A Public Servant Goes Public

She ran her department like a pro, but she possessed one thing Alex Penelas and Steve Shiver couldn't tolerate: Integrity

Curtin and Cuervo-Schreiber had a get-acquainted breakfast on April 2 at Greenstreet Café in Coconut Grove. A few days earlier Shiver had abruptly and unexpectedly fired the county's well-regarded communications director, Mayco Villafaña. Adding to the insult of Villafaña's unceremonious termination was the fact that his computer had been immediately seized, a fact reported here and in other media (see "Under New Management," April 5).

When Curtin and Cuervo-Schreiber sat down, the new assistant county manager promptly announced to Curtin that Villafaña had secretly arranged to have his own computer seized in order to deliberately embarrass Shiver and portray him as heartless and cruel. Curtin could not believe what she was hearing. She knew Villafaña would never arrange such a stunt, and indeed in press interviews a few days later, Shiver's chief of staff, Tom David, admitted he ordered the seizure of Villafaña's computer.

Sitting at Greenstreet that morning, however, Curtin thought either Cuervo-Schreiber was incredibly naive to believe such a tale or was calculating enough to try to manipulate her with lies about co-workers. Curtin didn't like the way their meeting began. "We were off to a very bad start," she says.

Deborah Curtin decided she couldn't fight cancer and Steve Shiver simultaneously, so she left county government
Steve Satterwhite
Deborah Curtin decided she couldn't fight cancer and Steve Shiver simultaneously, so she left county government

As time went on, Curtin began to comprehend Shiver's plans for her department. The manager told her he intended to split it into two parts. He wanted to transfer code enforcement -- which comprises about 70 percent of Team Metro's work -- to the Miami-Dade Police Department. All her inspectors would be transferred to a new unit within the police department. She would be left with a much smaller Team Metro to manage.

Curtin believes Shiver had two motivations for attempting the move. First he hoped code enforcement would get lost within an agency as large as the police department. Writing citations for abandoned vehicles and overgrown lots would rank low among the priorities of a major metropolitan police department that is preoccupied with drug gangs, homicides, and terrorist threats.

The second reason Shiver sought to move her inspectors to the police department, Curtin believes, had to do with his friend the Homestead police officer. During their initial meeting in February, Shiver told Curtin he wanted to hire Capt. Scott Kennedy to be her deputy director. Later, however, it was discovered that Kennedy didn't have a college degree and therefore was prevented by county rules from being hired into a senior position.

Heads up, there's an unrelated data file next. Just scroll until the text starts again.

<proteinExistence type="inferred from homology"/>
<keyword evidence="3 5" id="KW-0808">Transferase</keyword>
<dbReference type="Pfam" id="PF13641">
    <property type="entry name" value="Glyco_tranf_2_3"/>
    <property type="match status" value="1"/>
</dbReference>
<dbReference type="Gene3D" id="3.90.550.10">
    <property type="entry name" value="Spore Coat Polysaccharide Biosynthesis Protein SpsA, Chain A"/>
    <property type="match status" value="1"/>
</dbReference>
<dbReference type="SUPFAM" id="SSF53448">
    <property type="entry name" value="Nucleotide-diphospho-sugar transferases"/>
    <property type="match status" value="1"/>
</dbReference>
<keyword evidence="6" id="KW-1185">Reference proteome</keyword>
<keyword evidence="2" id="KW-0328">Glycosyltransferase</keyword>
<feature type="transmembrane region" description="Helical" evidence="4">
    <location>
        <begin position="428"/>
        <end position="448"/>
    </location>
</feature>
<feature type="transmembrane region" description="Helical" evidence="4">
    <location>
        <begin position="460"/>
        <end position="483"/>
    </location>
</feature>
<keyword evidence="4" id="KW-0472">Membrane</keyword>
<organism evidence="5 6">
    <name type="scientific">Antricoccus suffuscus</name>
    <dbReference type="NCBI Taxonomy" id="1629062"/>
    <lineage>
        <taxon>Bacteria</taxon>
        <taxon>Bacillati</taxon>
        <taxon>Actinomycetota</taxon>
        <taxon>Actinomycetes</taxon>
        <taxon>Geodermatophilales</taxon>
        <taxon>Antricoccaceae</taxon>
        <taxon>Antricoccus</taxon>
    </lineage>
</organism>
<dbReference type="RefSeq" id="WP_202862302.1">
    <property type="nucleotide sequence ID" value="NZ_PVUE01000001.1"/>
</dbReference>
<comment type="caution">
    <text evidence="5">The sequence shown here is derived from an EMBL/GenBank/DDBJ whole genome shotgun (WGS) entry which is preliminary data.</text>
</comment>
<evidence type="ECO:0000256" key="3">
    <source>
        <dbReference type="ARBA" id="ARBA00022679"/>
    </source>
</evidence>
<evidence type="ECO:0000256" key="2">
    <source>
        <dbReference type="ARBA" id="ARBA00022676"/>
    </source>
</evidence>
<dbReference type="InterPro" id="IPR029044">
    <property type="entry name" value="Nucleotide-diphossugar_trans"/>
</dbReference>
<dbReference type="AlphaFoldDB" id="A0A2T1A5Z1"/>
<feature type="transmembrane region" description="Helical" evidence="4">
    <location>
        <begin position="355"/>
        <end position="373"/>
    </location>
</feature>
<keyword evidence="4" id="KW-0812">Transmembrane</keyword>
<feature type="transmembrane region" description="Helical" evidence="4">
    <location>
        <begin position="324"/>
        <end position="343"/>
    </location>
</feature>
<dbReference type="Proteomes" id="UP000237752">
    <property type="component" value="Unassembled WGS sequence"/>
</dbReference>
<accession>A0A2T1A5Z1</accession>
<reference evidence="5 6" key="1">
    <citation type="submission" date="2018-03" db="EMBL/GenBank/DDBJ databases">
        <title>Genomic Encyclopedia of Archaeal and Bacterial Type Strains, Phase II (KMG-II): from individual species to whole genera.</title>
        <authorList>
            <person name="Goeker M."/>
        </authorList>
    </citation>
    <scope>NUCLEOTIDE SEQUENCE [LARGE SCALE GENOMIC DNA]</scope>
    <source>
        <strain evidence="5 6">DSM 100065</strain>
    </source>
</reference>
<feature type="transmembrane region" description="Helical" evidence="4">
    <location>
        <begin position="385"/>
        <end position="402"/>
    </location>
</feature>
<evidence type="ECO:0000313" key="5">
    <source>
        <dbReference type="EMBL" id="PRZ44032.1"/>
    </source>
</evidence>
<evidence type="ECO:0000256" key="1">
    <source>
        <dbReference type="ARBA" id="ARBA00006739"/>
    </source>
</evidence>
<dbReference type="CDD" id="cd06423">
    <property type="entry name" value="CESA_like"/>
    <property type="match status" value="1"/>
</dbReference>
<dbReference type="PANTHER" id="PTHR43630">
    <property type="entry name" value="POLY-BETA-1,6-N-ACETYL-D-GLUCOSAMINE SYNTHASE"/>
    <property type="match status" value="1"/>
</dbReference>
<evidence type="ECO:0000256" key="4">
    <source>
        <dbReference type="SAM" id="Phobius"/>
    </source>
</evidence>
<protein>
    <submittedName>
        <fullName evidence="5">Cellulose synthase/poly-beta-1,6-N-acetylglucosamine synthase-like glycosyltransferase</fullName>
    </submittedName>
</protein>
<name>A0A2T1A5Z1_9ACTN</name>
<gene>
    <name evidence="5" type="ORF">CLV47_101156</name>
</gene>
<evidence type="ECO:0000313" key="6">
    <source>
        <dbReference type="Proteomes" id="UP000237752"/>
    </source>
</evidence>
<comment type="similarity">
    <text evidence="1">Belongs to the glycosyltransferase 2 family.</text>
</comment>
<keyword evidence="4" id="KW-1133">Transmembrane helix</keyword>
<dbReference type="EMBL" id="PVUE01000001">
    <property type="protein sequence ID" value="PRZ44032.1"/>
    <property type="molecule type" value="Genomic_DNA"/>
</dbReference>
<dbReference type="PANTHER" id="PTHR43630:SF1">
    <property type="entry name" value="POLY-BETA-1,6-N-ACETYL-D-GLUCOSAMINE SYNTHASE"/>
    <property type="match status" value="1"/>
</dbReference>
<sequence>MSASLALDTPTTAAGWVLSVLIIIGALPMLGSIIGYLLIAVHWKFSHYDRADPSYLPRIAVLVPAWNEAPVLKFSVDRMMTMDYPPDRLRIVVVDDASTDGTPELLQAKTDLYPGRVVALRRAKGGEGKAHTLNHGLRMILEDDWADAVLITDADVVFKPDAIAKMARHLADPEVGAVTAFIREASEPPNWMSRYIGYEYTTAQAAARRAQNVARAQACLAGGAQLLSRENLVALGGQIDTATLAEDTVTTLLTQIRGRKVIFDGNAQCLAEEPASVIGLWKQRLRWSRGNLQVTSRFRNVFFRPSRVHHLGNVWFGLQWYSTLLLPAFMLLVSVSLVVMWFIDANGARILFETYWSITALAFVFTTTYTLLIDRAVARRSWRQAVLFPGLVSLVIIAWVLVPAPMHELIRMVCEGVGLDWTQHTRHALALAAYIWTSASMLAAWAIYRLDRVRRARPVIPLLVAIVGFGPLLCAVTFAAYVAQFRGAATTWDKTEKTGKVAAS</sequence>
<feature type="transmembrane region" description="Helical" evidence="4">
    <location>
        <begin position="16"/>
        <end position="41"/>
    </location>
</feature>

By moving enforcement to the police department, though, Shiver could arrange to have Kennedy transferred from the Homestead Police Department to the Miami-Dade Police Department (MDPD). Curtin reports she learned this during conversations with MDPD director Carlos Alvarez, whom she had called in late March and early April after learning about Shiver's plans to move most of her department to his. According to Curtin, Alvarez was opposed to the idea. Curtin recalls Alvarez saying, "This is not our business. Our business is law enforcement." (Alvarez could not be reached for comment last week, but in an interview this past spring, he acknowledged Shiver's efforts to place Captain Kennedy in the MDPD.)

Curtin says Alvarez also complained that Shiver was trying to pressure him into hiring Kennedy at the rank of major. Alvarez reportedly told Shiver that such a move was impossible because he had a long list of more-qualified candidates within his department who were waiting to be promoted. (Contacted in Homestead, Kennedy initially agreed to be interviewed but after learning the subject refused to answer questions.)

Curtin's account is corroborated by a knowledgeable law-enforcement source who says Alvarez threatened to resign if he were forced to hire Kennedy as a major. Shiver then tried to have Kennedy "loaned" to the MDPD on temporary assignment. Ultimately that plan failed as well.

Undaunted, Shiver continued his push to move Team Metro's inspectors to the police department, arguing it would give the inspectors greater authority and allow them to work closely with police in troubled parts of the county. "We didn't need that," Curtin maintains. "We already had an incredible working relationship with the police department. Any one of my officers could call MDPD and have backup whenever they needed it. They would do joint sweeps together."

During her discussions with Shiver, Curtin was under the impression his idea was simply a proposal and that no final decision had been made. Certainly, Curtin believed, the county commission would have to agree to such a major change in the structure of county government. Shiver told Curtin to keep the proposal confidential. She shouldn't even tell members of her staff.

In late April Curtin, still on medical leave, received a call at home from one of her employees telling her Shiver had just announced his plans to move all Team Metro inspectors to the police department. The announcement came during a meeting with community activists in South Miami-Dade.

"I went berserk," Curtin recalls. "I went nuts. First of all, it had never been told to me that this was official. I had never briefed my staff. And he was telling the community already. Not only that, this was a budget issue. The commission has to approve this. He doesn't have the power to arbitrarily do this."

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